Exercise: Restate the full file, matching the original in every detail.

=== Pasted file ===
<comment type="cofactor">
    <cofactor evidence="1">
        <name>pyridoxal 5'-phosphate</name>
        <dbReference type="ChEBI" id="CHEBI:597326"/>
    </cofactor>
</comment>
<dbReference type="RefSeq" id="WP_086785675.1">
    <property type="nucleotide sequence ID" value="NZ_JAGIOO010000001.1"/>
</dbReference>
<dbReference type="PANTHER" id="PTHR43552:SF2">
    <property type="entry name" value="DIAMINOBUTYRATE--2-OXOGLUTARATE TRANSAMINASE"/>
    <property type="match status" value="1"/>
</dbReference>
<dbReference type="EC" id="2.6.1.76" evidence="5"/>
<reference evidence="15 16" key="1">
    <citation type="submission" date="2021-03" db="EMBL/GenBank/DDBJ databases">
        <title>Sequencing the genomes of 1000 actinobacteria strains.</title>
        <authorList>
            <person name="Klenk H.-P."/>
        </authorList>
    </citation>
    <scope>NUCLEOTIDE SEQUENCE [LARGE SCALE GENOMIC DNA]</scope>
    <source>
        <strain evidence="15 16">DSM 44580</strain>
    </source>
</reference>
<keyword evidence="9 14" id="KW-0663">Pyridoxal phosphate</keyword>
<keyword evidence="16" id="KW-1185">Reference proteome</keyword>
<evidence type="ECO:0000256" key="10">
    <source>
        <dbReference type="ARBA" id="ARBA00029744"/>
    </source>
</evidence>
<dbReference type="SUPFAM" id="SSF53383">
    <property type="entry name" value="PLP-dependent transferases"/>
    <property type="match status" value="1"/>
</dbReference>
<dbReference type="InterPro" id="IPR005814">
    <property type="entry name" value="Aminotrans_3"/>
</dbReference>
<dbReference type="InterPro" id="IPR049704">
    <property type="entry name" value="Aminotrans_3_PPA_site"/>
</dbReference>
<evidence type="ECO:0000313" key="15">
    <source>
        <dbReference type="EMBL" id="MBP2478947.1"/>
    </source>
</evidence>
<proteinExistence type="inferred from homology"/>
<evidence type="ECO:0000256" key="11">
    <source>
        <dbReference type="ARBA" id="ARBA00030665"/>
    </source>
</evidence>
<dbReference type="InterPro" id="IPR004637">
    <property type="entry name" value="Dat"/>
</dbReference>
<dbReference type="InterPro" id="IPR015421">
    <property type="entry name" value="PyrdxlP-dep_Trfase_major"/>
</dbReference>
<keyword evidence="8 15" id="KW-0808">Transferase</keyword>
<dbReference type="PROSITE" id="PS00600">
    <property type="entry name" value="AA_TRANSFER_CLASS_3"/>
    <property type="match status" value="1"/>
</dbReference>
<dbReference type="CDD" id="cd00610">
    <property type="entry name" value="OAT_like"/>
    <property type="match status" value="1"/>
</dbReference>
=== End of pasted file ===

<comment type="cofactor">
    <cofactor evidence="1">
        <name>pyridoxal 5'-phosphate</name>
        <dbReference type="ChEBI" id="CHEBI:597326"/>
    </cofactor>
</comment>
<dbReference type="RefSeq" id="WP_086785675.1">
    <property type="nucleotide sequence ID" value="NZ_JAGIOO010000001.1"/>
</dbReference>
<dbReference type="PANTHER" id="PTHR43552:SF2">
    <property type="entry name" value="DIAMINOBUTYRATE--2-OXOGLUTARATE TRANSAMINASE"/>
    <property type="match status" value="1"/>
</dbReference>
<dbReference type="EC" id="2.6.1.76" evidence="5"/>
<reference evidence="15 16" key="1">
    <citation type="submission" date="2021-03" db="EMBL/GenBank/DDBJ databases">
        <title>Sequencing the genomes of 1000 actinobacteria strains.</title>
        <authorList>
            <person name="Klenk H.-P."/>
        </authorList>
    </citation>
    <scope>NUCLEOTIDE SEQUENCE [LARGE SCALE GENOMIC DNA]</scope>
    <source>
        <strain evidence="15 16">DSM 44580</strain>
    </source>
</reference>
<keyword evidence="9 14" id="KW-0663">Pyridoxal phosphate</keyword>
<keyword evidence="16" id="KW-1185">Reference proteome</keyword>
<evidence type="ECO:0000256" key="10">
    <source>
        <dbReference type="ARBA" id="ARBA00029744"/>
    </source>
</evidence>
<dbReference type="SUPFAM" id="SSF53383">
    <property type="entry name" value="PLP-dependent transferases"/>
    <property type="match status" value="1"/>
</dbReference>
<dbReference type="InterPro" id="IPR005814">
    <property type="entry name" value="Aminotrans_3"/>
</dbReference>
<dbReference type="InterPro" id="IPR049704">
    <property type="entry name" value="Aminotrans_3_PPA_site"/>
</dbReference>
<evidence type="ECO:0000313" key="15">
    <source>
        <dbReference type="EMBL" id="MBP2478947.1"/>
    </source>
</evidence>
<proteinExistence type="inferred from homology"/>
<evidence type="ECO:0000256" key="11">
    <source>
        <dbReference type="ARBA" id="ARBA00030665"/>
    </source>
</evidence>
<dbReference type="InterPro" id="IPR004637">
    <property type="entry name" value="Dat"/>
</dbReference>
<dbReference type="InterPro" id="IPR015421">
    <property type="entry name" value="PyrdxlP-dep_Trfase_major"/>
</dbReference>
<keyword evidence="8 15" id="KW-0808">Transferase</keyword>
<dbReference type="PROSITE" id="PS00600">
    <property type="entry name" value="AA_TRANSFER_CLASS_3"/>
    <property type="match status" value="1"/>
</dbReference>
<dbReference type="CDD" id="cd00610">
    <property type="entry name" value="OAT_like"/>
    <property type="match status" value="1"/>
</dbReference>